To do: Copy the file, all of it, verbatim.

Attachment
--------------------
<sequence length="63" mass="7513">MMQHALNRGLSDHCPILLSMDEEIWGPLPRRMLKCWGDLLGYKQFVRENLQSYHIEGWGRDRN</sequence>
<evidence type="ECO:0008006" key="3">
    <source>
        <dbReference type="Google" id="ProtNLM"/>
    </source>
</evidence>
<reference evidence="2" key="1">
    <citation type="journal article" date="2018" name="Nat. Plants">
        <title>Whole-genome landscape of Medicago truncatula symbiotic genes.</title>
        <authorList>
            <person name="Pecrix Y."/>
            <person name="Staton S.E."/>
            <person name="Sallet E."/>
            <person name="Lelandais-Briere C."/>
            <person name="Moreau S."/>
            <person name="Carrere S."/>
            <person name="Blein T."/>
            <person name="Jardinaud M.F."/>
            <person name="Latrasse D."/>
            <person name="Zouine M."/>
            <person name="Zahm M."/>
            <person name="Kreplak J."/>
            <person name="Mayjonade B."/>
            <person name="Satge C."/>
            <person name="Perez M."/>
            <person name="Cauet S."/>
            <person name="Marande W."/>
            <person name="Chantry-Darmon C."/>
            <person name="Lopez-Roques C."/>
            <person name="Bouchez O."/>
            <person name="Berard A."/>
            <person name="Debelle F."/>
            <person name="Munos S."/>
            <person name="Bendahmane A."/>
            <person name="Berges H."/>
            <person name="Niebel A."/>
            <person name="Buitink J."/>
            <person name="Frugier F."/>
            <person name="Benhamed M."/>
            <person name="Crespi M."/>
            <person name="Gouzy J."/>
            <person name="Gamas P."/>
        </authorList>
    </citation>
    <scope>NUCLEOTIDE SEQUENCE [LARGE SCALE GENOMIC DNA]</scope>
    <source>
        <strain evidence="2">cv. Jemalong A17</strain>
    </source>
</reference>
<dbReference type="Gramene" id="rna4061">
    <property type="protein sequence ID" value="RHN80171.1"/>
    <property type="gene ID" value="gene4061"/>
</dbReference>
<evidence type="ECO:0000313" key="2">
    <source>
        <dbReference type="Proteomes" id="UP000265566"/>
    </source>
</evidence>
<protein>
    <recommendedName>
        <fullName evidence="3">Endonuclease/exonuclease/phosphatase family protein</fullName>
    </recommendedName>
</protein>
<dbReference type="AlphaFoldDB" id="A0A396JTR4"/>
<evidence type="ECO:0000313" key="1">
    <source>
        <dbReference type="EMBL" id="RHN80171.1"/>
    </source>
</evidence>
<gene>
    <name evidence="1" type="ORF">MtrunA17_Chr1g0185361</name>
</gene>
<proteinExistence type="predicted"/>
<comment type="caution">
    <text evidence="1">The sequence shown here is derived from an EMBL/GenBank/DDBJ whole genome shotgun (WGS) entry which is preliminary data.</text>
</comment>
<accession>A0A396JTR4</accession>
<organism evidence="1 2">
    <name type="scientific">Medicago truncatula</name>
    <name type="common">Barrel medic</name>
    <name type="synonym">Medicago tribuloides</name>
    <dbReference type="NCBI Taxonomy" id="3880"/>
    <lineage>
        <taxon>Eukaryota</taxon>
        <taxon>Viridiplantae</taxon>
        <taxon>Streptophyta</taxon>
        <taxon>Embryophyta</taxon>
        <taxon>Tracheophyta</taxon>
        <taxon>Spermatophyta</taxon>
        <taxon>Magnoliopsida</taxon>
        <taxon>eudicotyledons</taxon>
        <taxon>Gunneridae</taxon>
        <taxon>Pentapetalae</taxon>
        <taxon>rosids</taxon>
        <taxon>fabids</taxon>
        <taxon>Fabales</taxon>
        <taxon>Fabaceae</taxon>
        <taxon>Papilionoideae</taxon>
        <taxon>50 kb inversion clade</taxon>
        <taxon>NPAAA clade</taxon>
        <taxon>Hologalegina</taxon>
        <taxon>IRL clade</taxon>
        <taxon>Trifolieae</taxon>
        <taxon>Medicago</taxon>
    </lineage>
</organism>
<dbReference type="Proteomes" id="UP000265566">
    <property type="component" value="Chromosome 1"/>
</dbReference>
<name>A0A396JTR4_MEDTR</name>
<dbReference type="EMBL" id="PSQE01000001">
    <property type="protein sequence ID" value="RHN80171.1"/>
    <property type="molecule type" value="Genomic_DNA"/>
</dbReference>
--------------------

<sequence length="63" mass="7513">MMQHALNRGLSDHCPILLSMDEEIWGPLPRRMLKCWGDLLGYKQFVRENLQSYHIEGWGRDRN</sequence>
<evidence type="ECO:0008006" key="3">
    <source>
        <dbReference type="Google" id="ProtNLM"/>
    </source>
</evidence>
<reference evidence="2" key="1">
    <citation type="journal article" date="2018" name="Nat. Plants">
        <title>Whole-genome landscape of Medicago truncatula symbiotic genes.</title>
        <authorList>
            <person name="Pecrix Y."/>
            <person name="Staton S.E."/>
            <person name="Sallet E."/>
            <person name="Lelandais-Briere C."/>
            <person name="Moreau S."/>
            <person name="Carrere S."/>
            <person name="Blein T."/>
            <person name="Jardinaud M.F."/>
            <person name="Latrasse D."/>
            <person name="Zouine M."/>
            <person name="Zahm M."/>
            <person name="Kreplak J."/>
            <person name="Mayjonade B."/>
            <person name="Satge C."/>
            <person name="Perez M."/>
            <person name="Cauet S."/>
            <person name="Marande W."/>
            <person name="Chantry-Darmon C."/>
            <person name="Lopez-Roques C."/>
            <person name="Bouchez O."/>
            <person name="Berard A."/>
            <person name="Debelle F."/>
            <person name="Munos S."/>
            <person name="Bendahmane A."/>
            <person name="Berges H."/>
            <person name="Niebel A."/>
            <person name="Buitink J."/>
            <person name="Frugier F."/>
            <person name="Benhamed M."/>
            <person name="Crespi M."/>
            <person name="Gouzy J."/>
            <person name="Gamas P."/>
        </authorList>
    </citation>
    <scope>NUCLEOTIDE SEQUENCE [LARGE SCALE GENOMIC DNA]</scope>
    <source>
        <strain evidence="2">cv. Jemalong A17</strain>
    </source>
</reference>
<dbReference type="Gramene" id="rna4061">
    <property type="protein sequence ID" value="RHN80171.1"/>
    <property type="gene ID" value="gene4061"/>
</dbReference>
<evidence type="ECO:0000313" key="2">
    <source>
        <dbReference type="Proteomes" id="UP000265566"/>
    </source>
</evidence>
<protein>
    <recommendedName>
        <fullName evidence="3">Endonuclease/exonuclease/phosphatase family protein</fullName>
    </recommendedName>
</protein>
<dbReference type="AlphaFoldDB" id="A0A396JTR4"/>
<evidence type="ECO:0000313" key="1">
    <source>
        <dbReference type="EMBL" id="RHN80171.1"/>
    </source>
</evidence>
<gene>
    <name evidence="1" type="ORF">MtrunA17_Chr1g0185361</name>
</gene>
<proteinExistence type="predicted"/>
<comment type="caution">
    <text evidence="1">The sequence shown here is derived from an EMBL/GenBank/DDBJ whole genome shotgun (WGS) entry which is preliminary data.</text>
</comment>
<accession>A0A396JTR4</accession>
<organism evidence="1 2">
    <name type="scientific">Medicago truncatula</name>
    <name type="common">Barrel medic</name>
    <name type="synonym">Medicago tribuloides</name>
    <dbReference type="NCBI Taxonomy" id="3880"/>
    <lineage>
        <taxon>Eukaryota</taxon>
        <taxon>Viridiplantae</taxon>
        <taxon>Streptophyta</taxon>
        <taxon>Embryophyta</taxon>
        <taxon>Tracheophyta</taxon>
        <taxon>Spermatophyta</taxon>
        <taxon>Magnoliopsida</taxon>
        <taxon>eudicotyledons</taxon>
        <taxon>Gunneridae</taxon>
        <taxon>Pentapetalae</taxon>
        <taxon>rosids</taxon>
        <taxon>fabids</taxon>
        <taxon>Fabales</taxon>
        <taxon>Fabaceae</taxon>
        <taxon>Papilionoideae</taxon>
        <taxon>50 kb inversion clade</taxon>
        <taxon>NPAAA clade</taxon>
        <taxon>Hologalegina</taxon>
        <taxon>IRL clade</taxon>
        <taxon>Trifolieae</taxon>
        <taxon>Medicago</taxon>
    </lineage>
</organism>
<dbReference type="Proteomes" id="UP000265566">
    <property type="component" value="Chromosome 1"/>
</dbReference>
<name>A0A396JTR4_MEDTR</name>
<dbReference type="EMBL" id="PSQE01000001">
    <property type="protein sequence ID" value="RHN80171.1"/>
    <property type="molecule type" value="Genomic_DNA"/>
</dbReference>